Central Square, Cardiff

From Wikipedia, the free encyclopedia
Jump to: navigation, search
Cardiff Central Square in 2012

Central Square (Welsh: Sgwâr Canolog) is the large public space in Cardiff, Wales, adjacent to Cardiff Central railway station and including Cardiff bus station.

History[edit]

Buildings on Central Sqaure
The former bus terminal in 2007
Marland House in 2012

Until the 1930s an area of terraced housing, churches and shops, named Temperance Town, occupied the current site of Central Square. Hence, due to its legal history, Central Square is to be one of a few areas in Cardiff designated an alcohol control zone, allowing the police even until present to confiscate alcohol.[1]

Between 1932 and 1934, the Great Western Railway replaced the original 1850's station building (also designed by their architects department) with an impressive new Art Deco building faced in Portland stone, enclosing including a booking hall with noted Art Deco light fittings, all topped by a clock cupola.[2] The Great Western Railway has its full name carved onto the façade (larger than the name of the station). During the new station's planning and constructions, the GWR made representation to Cardiff Corporation to improve the immediate area. As a result, from 1930 the Corporation started to plan the removal of the adjacent working-class district, Temperance Town.[3]

The streets of Temperance Town were demolished in 1937, although the intervention of World War II halted redevelopment plans until post-war.[4] A new bus station was opened in 1954, and a new office building, Marland House, was constructed to the east of the bus station.[4]

The sculpture Cadar Idris, in Central Square in 2006

In 1999 a 4m high sculpture, Cadar Idris, was erected in Central Square. However, within 6 months it was reportedly described as a 'dirty disgrace'[5] and (in 2008) attracting undesirables to congregate on it.[1] It was later dismantled and relocated to Cardiff Bay Wetlands Reserve.[6]

Redevelopment[edit]

By the early 2010s, Marland House had become a hard to let 1950's office block, which mainly housed a multi-storey car park; plus a series of street-side shops including a Greggs, Burger King, Cardiff Point, but mostly occupied by charity shops. With the development of St David's 2 shopping centre complete, and the resultant pedestrianisation of St Mary Street, Cardiff Council were now looking further eastwards to redevelop the Square, with the aim of creating a modern transport gateway to Cardiff city centre.

In 2010 hotel developer Urban Solutions promised £300,000 towards improvements towards the long term regeneration of Central Square. They also agreed to fund 12 cycle stands and the OYBike hire point outside Central Station.[7]

In 2012 another proposal was unveiled by Cardiff Council to sell-off the existing bus station land for redevelopment and invest some of the money in Central Square, to be renamed 'Capital Square'. An 80 metre long fountain was envisaged by the architecture firm, Stride Treglown, along with a 'Welsh Garden' reflecting the landscape of Wales. The bus station would close in September 2012 and a 10-12 storey office headquarters built on the site. A new bus station would be constructed to the east, after the later demolition of Marland House.[8]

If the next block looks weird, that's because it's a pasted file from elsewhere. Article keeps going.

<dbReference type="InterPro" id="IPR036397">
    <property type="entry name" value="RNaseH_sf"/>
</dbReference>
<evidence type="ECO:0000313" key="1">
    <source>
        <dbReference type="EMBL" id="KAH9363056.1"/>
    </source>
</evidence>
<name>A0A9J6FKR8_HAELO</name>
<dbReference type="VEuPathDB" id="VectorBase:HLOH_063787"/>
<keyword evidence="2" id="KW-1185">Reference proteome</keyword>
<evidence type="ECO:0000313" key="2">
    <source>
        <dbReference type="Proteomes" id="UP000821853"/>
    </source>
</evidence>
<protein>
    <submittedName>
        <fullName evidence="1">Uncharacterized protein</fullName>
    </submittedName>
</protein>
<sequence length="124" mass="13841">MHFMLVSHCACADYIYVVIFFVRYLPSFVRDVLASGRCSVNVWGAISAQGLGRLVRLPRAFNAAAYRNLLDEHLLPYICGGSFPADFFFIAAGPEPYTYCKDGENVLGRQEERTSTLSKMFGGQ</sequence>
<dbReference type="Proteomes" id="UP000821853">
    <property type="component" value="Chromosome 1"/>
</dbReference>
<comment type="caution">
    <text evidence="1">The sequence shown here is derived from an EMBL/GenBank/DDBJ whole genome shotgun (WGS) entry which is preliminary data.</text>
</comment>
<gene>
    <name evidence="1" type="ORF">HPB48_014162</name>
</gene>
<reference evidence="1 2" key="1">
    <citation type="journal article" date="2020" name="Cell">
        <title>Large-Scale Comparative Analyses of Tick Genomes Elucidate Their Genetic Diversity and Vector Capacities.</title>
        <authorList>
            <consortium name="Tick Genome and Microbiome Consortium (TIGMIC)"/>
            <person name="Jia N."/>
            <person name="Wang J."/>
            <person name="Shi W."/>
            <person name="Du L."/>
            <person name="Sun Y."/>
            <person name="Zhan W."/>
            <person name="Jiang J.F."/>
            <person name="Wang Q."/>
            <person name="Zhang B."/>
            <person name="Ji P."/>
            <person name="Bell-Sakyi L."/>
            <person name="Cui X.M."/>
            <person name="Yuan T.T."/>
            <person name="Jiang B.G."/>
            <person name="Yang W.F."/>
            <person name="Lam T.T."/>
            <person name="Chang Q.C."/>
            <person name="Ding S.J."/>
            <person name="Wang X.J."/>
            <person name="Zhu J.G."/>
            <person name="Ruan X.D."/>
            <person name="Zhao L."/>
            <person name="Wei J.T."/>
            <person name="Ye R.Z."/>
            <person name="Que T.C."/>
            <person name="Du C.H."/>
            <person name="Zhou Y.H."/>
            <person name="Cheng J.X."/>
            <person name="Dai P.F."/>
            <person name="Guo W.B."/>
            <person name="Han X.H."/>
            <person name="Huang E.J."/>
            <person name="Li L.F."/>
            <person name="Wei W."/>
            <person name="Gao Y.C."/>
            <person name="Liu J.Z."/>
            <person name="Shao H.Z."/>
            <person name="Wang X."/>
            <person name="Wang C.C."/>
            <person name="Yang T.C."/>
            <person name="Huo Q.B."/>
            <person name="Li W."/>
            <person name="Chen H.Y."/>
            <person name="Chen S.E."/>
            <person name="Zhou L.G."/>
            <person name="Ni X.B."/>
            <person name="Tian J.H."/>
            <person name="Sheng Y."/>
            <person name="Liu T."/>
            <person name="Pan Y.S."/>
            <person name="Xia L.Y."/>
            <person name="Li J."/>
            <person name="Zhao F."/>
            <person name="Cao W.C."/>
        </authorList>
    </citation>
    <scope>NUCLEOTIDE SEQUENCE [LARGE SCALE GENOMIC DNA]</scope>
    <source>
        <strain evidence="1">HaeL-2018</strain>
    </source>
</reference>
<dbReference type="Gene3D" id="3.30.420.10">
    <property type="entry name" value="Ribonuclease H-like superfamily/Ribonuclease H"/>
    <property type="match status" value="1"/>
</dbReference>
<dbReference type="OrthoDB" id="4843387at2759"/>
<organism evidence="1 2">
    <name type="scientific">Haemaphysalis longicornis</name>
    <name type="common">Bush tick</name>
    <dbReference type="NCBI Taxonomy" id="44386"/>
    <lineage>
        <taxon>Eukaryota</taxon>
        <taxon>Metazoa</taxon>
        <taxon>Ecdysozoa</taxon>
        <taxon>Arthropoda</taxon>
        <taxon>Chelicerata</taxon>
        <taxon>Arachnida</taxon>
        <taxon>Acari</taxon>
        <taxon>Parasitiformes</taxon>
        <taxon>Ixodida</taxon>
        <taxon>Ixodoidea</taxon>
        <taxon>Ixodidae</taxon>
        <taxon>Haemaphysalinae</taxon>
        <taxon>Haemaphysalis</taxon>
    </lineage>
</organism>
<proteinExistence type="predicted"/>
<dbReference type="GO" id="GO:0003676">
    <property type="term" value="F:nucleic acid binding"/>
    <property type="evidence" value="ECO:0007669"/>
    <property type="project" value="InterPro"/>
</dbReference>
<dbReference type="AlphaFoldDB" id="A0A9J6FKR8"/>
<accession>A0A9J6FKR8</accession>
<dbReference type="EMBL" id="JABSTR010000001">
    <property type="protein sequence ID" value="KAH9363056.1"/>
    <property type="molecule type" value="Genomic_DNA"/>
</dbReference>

In October 2014 another masterplan was announced, including one million square feet of new office space and a 200-bed hotel. The masterplan was being overseen by Foster and Partners, led by Cardiff-born partner Gerard Evenden.[9] As well as the original office space and hotel, the new plan also accommodates the relocated headquarters and main news studios of BBC Wales in a new feature building.

Construction began in Autumn 2015 on buildings located on the old bus station, with Marland House now scheduled for demolition from Summer 2016. The new plan for the Marland House site fits in with a proposed £80M development of Cardiff Central station, with a two floor shopping and retail area located above a new bus station, connected to the railway station through both structures extensive use of glass.

Protest[edit]

Cymdeithas yr Iaith protesting in Central Square, Cardiff, 2016

In May 2016 Cymdeithas yr Iaith organised a protest in the square citing an apparent lack of Welsh language use by the development company Rightacres in its name, signage and advertising.[10]

References[edit]

  1. ^ a b Abby Alford Police clamp down on station drunks, South Wales Echo, 24 June 2008. Retrieved 2012-04-04.
  2. ^ "Cardiff General Railway Station, Cardiff". Coflein. Royal Commission on the Ancient and Historical Monuments of Wales. Retrieved 1 April 2013. 
  3. ^ Abandoned Communities... Temperance Town (3), Abandonedcommunities.co.uk. Retrieved 2012-04-04.
  4. ^ a b Abandoned Communities... Temperance Town (5), Abandonedcommunities.co.uk. Retrieved 2012-04-04.
  5. ^ Statue of the week, South Wales Echo, 15 November 2004. Retrieved 2012-04-04.
  6. ^ Tim Lewis, Cader Idris sculptor set for bay move, South Wales Echo, 19 March 2009. Retrieved 2012-08-09.
  7. ^ Abby Alford Hotel developer pledges £300k to spruce up Cardiff’s Central Square, South Wales Echo, 13 August 2010. Retrieved 2012-04-04.
  8. ^ Peter Law, "Exciting Times" for Capital, South Wales Echo, 30 January 2012, pp. 4/5.
  9. ^ Sion Barry, Cardiff's new Central Square development: An exclusive glimpse at the dramatic overhaul planned for the heart of the capital, Western Mail, 30 October 2014, pages 4/5.
  10. ^ http://www.walesonline.co.uk/news/wales-news/welsh-language-activists-cymdeithas-angry-11398754

External links[edit]

Coordinates: 51°28′34″N 3°10′43″W / 51.4762°N 3.1787°W / 51.4762; -3.1787